It’s the Chicago Manual of Style: sixteenth edition.


If you’re looking for personal, one-on-one instruction, look elsewhere. But if you’re in need of a book that covers nearly every aspect of writing, look no further. Also, I’m not affiliated with this book in any way. I’m just a fan and happier writer because of it.

© 2013 Sloane Kady

Don’t Pop the Clutch on Your Writing.

English: Diagram of a Manual gear layout (4-sp...

English: Diagram of a Manual gear layout (4-speed). (Photo credit: Wikipedia)

Have you ever started and finished a project without realizing how hard it was meant to be? Maybe you did a fantastic job, or at least got the job done, but when it came time for a subsequent attempt at the same activity, you did poorly because, in the interim, you realized that that activity (whatever it might be) was meant to be damn difficult to begin with. . .only you were too naive to know it.

When I was 15-years-old I was taken into a large parking lot to learn how to drive a manual transmission. I’d never driven a stick-shift, but being the confident teenager I was, I didn’t walk (or drive) into the situation with preconceived notions about the difficulty of maneuvering a stick shift. When we’re that age, we think we can do anything, and while we were usually wrong, I sure wasn’t. At least not that night.

I got behind the wheel, my parent was fastened in next to me, babbling about “not popping the clutch.” Over and over, I heard, “Don’t pop the clutch.” “Now, you’re going to pop the clutch, so don’t get scared when you do, but try not to pop it.” “Just don’t pop the clutch!” I had no idea what this meant, and quite honestly, I didn’t pay much attention to it. Being clueless really helped, because I didn’t know how hard not popping the damn clutch was supposed to be. I listened to everything else, though: how to change gears, how and when to step on the pedals, and within minutes, I was driving that stick shift like a pro. And guess what? I never popped the clutch. The evening went on and I continued to drive flawlessly, but unfortunately my parent wasn’t very pleased with the situation. Apparently I was supposed to pop the clutch. I had to pop the clutch so I would know what it felt like. This made no sense to me, but hey, who was I to question the clutch? That’s when I was ordered to pop the it, and still having no idea what that meant or how to make it happen, I had to ask how to do it.

To make a very long story short, I did as I was told and popped the clutch. Our necks went lurching forward; a one-vehicle game of bumper cars. Can you guess what happened next? Well, I’ll tell you—I couldn’t stop popping the damn clutch. Every attempt at changing gears failed, and the rest of the evening was dedicated to giving everyone in the car a mild case of whiplash.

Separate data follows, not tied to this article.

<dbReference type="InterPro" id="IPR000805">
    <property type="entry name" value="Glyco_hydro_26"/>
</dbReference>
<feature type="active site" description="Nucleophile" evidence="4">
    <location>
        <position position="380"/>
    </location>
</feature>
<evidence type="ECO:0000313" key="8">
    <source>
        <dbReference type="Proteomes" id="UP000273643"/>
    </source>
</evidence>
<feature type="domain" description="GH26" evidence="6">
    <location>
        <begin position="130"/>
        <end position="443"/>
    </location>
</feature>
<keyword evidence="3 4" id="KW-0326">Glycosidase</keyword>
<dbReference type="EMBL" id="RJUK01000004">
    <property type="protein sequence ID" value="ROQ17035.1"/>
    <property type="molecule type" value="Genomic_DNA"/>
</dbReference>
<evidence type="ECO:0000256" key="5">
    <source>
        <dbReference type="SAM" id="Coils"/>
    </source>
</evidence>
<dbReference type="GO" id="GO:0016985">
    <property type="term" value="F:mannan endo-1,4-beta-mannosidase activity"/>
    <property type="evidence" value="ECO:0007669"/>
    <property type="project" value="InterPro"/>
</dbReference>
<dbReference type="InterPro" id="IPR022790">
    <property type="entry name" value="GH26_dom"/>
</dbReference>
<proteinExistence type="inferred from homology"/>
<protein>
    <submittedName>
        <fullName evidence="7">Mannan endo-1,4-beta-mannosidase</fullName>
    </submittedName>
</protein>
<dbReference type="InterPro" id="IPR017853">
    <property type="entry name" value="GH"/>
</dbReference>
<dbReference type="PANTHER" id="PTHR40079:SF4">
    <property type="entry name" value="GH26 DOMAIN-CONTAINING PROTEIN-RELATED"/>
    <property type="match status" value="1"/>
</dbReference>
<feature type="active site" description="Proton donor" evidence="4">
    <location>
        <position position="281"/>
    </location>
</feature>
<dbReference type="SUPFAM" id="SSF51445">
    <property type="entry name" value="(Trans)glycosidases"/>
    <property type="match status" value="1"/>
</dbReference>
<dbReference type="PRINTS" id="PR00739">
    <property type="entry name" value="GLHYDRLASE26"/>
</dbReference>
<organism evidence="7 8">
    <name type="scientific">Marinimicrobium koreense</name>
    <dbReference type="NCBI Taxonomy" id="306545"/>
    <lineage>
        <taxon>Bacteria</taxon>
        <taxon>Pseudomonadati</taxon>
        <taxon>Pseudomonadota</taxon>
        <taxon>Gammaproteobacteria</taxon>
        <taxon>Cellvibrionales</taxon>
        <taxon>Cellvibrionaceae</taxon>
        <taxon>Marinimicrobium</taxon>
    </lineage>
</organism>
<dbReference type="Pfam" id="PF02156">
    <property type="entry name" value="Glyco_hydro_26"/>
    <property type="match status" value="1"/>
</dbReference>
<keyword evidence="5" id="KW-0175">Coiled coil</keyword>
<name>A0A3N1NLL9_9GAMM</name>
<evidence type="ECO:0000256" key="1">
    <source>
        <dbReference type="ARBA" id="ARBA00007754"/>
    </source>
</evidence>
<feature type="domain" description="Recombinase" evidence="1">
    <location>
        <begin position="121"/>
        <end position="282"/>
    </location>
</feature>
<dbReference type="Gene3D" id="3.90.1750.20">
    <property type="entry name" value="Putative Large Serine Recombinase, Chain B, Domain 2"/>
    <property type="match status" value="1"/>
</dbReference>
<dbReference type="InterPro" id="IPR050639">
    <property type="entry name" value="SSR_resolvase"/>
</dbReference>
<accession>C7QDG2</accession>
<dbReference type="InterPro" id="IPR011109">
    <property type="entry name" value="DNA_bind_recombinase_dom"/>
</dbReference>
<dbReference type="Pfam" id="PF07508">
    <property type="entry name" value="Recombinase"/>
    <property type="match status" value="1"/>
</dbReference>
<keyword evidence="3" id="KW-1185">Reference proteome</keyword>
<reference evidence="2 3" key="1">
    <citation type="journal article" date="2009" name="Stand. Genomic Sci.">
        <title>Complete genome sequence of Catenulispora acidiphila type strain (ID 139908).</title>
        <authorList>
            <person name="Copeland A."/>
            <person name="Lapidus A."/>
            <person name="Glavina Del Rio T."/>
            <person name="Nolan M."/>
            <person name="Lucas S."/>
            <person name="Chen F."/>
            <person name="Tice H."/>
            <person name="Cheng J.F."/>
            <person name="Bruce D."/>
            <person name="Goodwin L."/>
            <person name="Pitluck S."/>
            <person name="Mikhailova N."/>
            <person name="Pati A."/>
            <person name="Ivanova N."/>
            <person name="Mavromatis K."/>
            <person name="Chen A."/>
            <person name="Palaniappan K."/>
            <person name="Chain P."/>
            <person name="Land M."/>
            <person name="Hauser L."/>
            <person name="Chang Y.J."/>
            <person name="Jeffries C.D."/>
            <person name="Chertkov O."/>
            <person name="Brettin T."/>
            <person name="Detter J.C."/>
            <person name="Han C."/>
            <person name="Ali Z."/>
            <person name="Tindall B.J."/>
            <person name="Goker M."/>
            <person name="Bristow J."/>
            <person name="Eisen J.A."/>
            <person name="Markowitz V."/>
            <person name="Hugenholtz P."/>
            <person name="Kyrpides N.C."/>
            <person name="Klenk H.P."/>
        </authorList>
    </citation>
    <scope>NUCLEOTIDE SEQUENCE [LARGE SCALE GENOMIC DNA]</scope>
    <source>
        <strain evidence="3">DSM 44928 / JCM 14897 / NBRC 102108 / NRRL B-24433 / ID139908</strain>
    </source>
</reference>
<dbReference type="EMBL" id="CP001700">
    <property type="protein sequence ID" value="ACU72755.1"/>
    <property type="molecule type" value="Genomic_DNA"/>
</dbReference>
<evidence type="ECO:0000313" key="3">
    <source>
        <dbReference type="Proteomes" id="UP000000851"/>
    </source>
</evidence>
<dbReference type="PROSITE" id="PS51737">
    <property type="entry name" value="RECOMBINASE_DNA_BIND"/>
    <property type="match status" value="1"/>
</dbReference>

To this day, 17 years later—and after several more failed attempts at mastering a manual—I can’t drive a stick. I pop the damn clutch every single damn time. Needless to say I was a little resentful about being made to perform poorly when I had been doing so well. It’s a bit like teaching your slugger of a son to hit pisser ground-balls  when he keeps nailing homers out of the park. That night, had I been allowed to do well and get comfortable with a stick-shift, I may have thought nothing of popping the clutch, whenever that time came—by happenstance.

Now, what does this have to do with writing? I think it’s got everything to do with writing. And here’s why. . .

When I decided to write a novel, I had a very basic idea in my head, like many of us do: I’ll just write a book. I was a lover of books and a very creative person, but that’s all I had: an idea, passion, and wishful thinking. It took a while for my story to come to me. You know, the nuts and bolts. And as cheesy as it may sound, it was while on the cusp of sleep that it hit me. BAM! WHAMMO! There it was, my great premise, and it hadn’t taken months—just weeks. Next was the outlining process. I fleshed everything out: characters, locations, characteristics, backgrounds, historical aspects, etc. Then came fleshing out the plot. I spent months and months creating an outline, detailing each chapter segment as much as possible. I guess you could say I had the entire book written before I ever opened my computer. Then it was show time. I wrote the damn thing—all of it—in its entirety. That part took me two years. Yes, that’s right…two whole years. But if I’m being honest, I have several other responsibilities, and I was never in a position to write all day, every day.

When I finished my book, I had a 238,000 word honker on my hands. It took a lot of time, a lot of work, and a lot of dedication, but there it was, in all of its bloated glory. What a magnificent feeling that was! Now I’m in the editing phase. Yes-yes, that odd middle ground where you’ve completed your book only to realize how far you are from completion. It’s a bitch.

Before I get ahead of myself, let me back up a bit. When I set out on this journey, I didn’t just pull out my quill & parchment and go to town. Nope. I read and studied and read and studied, and when I was done with that, I read some more. I bought and read so many books on writing that I acquired quite an extensive library. I also spent so much time researching online, educating myself, and freshening up on what I had forgotten since school, I’m still surprised when I find a new site I’ve never read. In all the time that I read and studied and wrote my heart out, there’s one thing I didn’t do. I didn’t take the time to read the plethora of sites and books that tell you how difficult it is to write a book. I don’t mean how difficult it is to get published, because that’s a well known fact. But I mean all those sites that drive home how astoundingly difficult it is to simply open a computer and write—to be creative. I am an absolute realist at heart, and at times I barely mustered up the courage to keep going, but if I had bombarded myself with too many words of discouragement about how most of us can’t even hack the writing process, I would have crumbled. I couldn’t risk the discouragement.